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About The Special Effects
The scope of a Bond film is so large, the second unit becomes very important to realizing the team's vision. Second unit director Vic Armstrong is one of the most sought-after directors of action sequences in the industry, and was responsible for the high-speed boat chase up the Thames in The World Is Not Enough and the motorcycle-helicopter chase over the rooftops of Bangkok in Tomorrow Never Dies.

One of Armstrong's many high-octane sequences in Die Another Day is the remarkable car chase between Bond's Aston Martin V12 Vanquish and the Zao's Jaguar XKR over the ice fields of Iceland.

"The ice chase sequence was amazing," Armstrong says. "We were shooting at a lake on the west coast of Iceland, right in the middle of the North Atlantic at the end of the largest glacier in Europe, so there's an incredible variation in weather conditions. It's never sunny for more than four consecutive days – certainly not in the winter.

"Because of adverse weather conditions," he continues, "the lake had no ice on it. It just wasn't freezing. Then we received a sudden message saying Iceland had started to freeze. There were 7 or 8 inches of ice. It was going to be okay. They dammed it up for us, which accelerated the icing-up progress.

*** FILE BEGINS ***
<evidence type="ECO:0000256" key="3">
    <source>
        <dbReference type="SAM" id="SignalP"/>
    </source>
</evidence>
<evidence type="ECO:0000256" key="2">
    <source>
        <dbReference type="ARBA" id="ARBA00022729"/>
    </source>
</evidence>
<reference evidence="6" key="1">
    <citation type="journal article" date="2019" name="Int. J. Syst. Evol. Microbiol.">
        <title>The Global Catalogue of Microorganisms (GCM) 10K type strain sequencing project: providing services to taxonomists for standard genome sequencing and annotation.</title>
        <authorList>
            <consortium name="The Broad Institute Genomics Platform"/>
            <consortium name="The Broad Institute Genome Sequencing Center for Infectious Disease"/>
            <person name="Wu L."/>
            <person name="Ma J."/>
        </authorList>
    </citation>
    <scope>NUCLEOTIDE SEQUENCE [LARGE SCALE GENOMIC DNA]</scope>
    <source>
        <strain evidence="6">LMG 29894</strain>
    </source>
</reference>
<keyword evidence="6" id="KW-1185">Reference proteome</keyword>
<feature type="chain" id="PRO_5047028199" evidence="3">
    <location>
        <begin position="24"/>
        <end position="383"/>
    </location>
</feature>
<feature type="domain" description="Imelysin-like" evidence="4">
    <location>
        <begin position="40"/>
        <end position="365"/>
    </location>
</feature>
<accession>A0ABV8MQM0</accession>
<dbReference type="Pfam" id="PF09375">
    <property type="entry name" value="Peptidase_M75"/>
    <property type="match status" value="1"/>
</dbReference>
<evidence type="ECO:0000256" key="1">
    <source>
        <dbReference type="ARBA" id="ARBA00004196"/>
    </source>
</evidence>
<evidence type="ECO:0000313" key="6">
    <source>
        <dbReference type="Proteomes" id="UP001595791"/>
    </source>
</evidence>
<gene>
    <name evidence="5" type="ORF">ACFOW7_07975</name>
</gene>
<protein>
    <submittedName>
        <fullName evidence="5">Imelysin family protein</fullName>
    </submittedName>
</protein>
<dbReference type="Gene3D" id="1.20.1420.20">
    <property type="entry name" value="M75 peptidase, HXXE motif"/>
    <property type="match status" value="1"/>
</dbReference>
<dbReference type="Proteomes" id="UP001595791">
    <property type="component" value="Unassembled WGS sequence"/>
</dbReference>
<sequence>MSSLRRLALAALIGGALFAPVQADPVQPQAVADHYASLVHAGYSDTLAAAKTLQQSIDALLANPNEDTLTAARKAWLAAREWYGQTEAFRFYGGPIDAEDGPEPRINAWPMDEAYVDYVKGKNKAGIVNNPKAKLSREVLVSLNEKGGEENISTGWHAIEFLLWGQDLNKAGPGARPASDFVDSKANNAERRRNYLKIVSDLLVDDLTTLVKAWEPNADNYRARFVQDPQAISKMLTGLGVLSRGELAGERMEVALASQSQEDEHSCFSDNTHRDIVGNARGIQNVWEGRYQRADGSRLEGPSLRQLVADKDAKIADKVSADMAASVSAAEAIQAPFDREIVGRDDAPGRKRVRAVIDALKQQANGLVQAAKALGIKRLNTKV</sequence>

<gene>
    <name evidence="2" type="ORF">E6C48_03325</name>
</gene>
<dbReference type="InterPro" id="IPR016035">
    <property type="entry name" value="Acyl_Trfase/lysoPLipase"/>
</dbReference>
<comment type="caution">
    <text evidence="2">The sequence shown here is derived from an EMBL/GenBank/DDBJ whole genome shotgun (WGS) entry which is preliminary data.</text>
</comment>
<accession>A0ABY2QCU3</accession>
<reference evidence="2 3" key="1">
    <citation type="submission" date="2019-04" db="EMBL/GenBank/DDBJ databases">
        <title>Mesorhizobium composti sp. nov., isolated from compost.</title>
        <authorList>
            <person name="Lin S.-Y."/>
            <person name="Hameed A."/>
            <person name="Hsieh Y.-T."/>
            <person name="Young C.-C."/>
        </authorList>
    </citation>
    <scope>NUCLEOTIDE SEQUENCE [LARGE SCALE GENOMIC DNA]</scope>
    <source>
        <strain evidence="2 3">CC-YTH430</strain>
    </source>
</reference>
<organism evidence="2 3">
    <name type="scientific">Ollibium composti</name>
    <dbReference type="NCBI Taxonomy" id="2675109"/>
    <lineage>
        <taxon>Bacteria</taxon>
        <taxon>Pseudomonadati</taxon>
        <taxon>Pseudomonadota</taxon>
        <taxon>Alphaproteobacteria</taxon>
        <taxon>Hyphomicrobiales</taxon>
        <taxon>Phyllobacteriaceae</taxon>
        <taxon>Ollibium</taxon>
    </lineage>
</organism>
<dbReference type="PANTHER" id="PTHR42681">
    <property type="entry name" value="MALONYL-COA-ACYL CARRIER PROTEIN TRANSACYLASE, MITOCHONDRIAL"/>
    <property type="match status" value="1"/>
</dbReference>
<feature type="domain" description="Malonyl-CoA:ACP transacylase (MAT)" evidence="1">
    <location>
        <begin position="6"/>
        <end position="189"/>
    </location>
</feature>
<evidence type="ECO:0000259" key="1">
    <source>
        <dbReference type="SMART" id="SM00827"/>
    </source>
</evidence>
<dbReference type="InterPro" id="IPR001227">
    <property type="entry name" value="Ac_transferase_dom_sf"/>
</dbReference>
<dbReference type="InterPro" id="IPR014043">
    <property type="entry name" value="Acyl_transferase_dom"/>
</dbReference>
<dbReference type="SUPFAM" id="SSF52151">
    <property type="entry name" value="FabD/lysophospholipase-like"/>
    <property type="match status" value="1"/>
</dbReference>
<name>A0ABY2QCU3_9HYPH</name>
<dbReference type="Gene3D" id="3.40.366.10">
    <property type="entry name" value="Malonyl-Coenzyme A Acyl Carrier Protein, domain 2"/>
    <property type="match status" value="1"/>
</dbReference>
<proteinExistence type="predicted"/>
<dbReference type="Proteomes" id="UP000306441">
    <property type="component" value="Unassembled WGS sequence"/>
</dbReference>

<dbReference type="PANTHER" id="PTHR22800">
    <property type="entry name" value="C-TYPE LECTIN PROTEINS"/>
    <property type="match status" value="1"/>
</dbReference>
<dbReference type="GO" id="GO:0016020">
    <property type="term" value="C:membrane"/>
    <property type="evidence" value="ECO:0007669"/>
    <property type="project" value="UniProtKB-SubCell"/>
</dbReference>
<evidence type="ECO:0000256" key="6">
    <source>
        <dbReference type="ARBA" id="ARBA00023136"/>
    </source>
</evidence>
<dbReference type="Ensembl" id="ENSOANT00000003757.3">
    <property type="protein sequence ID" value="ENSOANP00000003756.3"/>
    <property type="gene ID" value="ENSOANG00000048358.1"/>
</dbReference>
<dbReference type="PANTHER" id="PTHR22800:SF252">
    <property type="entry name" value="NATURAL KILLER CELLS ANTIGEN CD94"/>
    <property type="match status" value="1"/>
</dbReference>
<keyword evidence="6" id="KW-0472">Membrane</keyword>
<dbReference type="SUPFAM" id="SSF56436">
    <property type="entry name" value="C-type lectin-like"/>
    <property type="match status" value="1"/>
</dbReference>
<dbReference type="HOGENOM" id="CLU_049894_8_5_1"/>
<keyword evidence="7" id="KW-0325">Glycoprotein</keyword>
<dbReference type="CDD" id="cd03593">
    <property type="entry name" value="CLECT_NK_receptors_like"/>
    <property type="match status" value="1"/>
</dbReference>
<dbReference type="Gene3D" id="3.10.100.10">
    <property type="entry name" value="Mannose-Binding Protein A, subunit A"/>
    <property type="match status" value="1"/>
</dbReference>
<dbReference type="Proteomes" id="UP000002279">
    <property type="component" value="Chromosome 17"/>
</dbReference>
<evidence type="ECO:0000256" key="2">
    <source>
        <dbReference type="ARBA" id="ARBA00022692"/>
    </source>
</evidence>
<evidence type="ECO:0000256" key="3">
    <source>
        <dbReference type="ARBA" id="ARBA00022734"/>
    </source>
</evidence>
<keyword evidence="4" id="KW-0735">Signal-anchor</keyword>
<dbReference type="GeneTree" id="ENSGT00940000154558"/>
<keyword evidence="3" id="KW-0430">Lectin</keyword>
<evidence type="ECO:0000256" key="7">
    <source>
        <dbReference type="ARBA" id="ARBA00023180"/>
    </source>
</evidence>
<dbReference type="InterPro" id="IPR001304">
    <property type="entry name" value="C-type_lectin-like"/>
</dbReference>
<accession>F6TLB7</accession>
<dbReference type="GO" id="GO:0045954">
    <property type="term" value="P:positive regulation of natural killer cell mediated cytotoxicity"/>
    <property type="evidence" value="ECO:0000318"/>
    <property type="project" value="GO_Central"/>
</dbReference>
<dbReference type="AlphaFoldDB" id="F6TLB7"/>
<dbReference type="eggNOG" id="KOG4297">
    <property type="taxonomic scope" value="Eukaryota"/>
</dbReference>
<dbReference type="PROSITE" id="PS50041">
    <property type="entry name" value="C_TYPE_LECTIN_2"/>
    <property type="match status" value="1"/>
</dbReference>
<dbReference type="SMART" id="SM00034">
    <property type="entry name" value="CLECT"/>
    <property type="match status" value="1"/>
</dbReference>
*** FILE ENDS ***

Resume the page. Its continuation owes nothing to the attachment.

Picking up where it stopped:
"It was the coldest winter there in living memory, but also the best weather. Everything froze solid – then the sun came out. For three weeks we had beautiful weather that melted all the snow off the icebergs and revealed a vivid blue. There were so many different blues. It was phenomenal.

"The whole sequence flows in a continuous movement – it's like a ballet. I wanted to get big wide shots, like Lawrence of Arabia or Stagecoach. I've been in the Grand Canyon, I've been all over the world, but to wake up to that scene every morning was truly breathtaking.

"It took two weeks to shoot the car chase and then another week to film a skidoo chase and dragster chase on a glacier – still in beautiful weather. We shot the final scenes and, as we descended, it clouded over. The next day you couldn't have walked on the ice let alone take a car on it – it was melting. We were amazingly lucky."

Peter Lamont has worked in the art department on seventeen Bond movies. The sets for Die Another Day keep with the magnificent Bond sets of the past, especially Graves' Ice Palace, constructed on the famous 007 Stage at Pinewood Studios.

At first, the Ice Palace was only to house a few key scenes, but once the filmmakers saw the models of the set they decided to expand their plans. Lamont says, "Tamahori came up with the idea of staging a car chase in the Ice Palace featuring the Aston Martin and the Jaguar, with Zao trying to prevent Bond from rescuing Jinx from a sinking compartment.

"We had to beef up the structure to make it secure," continues Lamont. "We built a composite of the drowning room that sank into a tank beneath the set, and we constructed two upward ramps so you could drive around to your heart's content within the Palace. None of that was part of the initial plan. There were also hundreds of meters of water hoses as part of the structure. An enormous amount of water was required.

"All the departments involved with the set worked as a team. It was quite miraculous that we got everything ready in time. I started putting the set together in

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